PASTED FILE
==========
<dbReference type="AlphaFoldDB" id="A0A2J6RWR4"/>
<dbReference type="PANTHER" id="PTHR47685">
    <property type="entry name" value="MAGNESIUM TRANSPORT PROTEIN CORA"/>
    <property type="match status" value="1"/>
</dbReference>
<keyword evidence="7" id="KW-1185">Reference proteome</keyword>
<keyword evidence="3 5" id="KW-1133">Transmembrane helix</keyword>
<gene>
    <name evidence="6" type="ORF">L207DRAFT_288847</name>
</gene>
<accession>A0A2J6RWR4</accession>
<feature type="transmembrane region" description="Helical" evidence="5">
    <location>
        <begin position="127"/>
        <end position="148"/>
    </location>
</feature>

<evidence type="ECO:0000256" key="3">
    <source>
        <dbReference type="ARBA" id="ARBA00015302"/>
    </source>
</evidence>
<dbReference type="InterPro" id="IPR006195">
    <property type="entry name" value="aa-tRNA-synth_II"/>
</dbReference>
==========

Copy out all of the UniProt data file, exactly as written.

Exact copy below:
<dbReference type="AlphaFoldDB" id="A0A2J6RWR4"/>
<dbReference type="PANTHER" id="PTHR47685">
    <property type="entry name" value="MAGNESIUM TRANSPORT PROTEIN CORA"/>
    <property type="match status" value="1"/>
</dbReference>
<keyword evidence="7" id="KW-1185">Reference proteome</keyword>
<keyword evidence="3 5" id="KW-1133">Transmembrane helix</keyword>
<gene>
    <name evidence="6" type="ORF">L207DRAFT_288847</name>
</gene>
<accession>A0A2J6RWR4</accession>
<feature type="transmembrane region" description="Helical" evidence="5">
    <location>
        <begin position="127"/>
        <end position="148"/>
    </location>
</feature>

<evidence type="ECO:0000256" key="3">
    <source>
        <dbReference type="ARBA" id="ARBA00015302"/>
    </source>
</evidence>
<dbReference type="InterPro" id="IPR006195">
    <property type="entry name" value="aa-tRNA-synth_II"/>
</dbReference>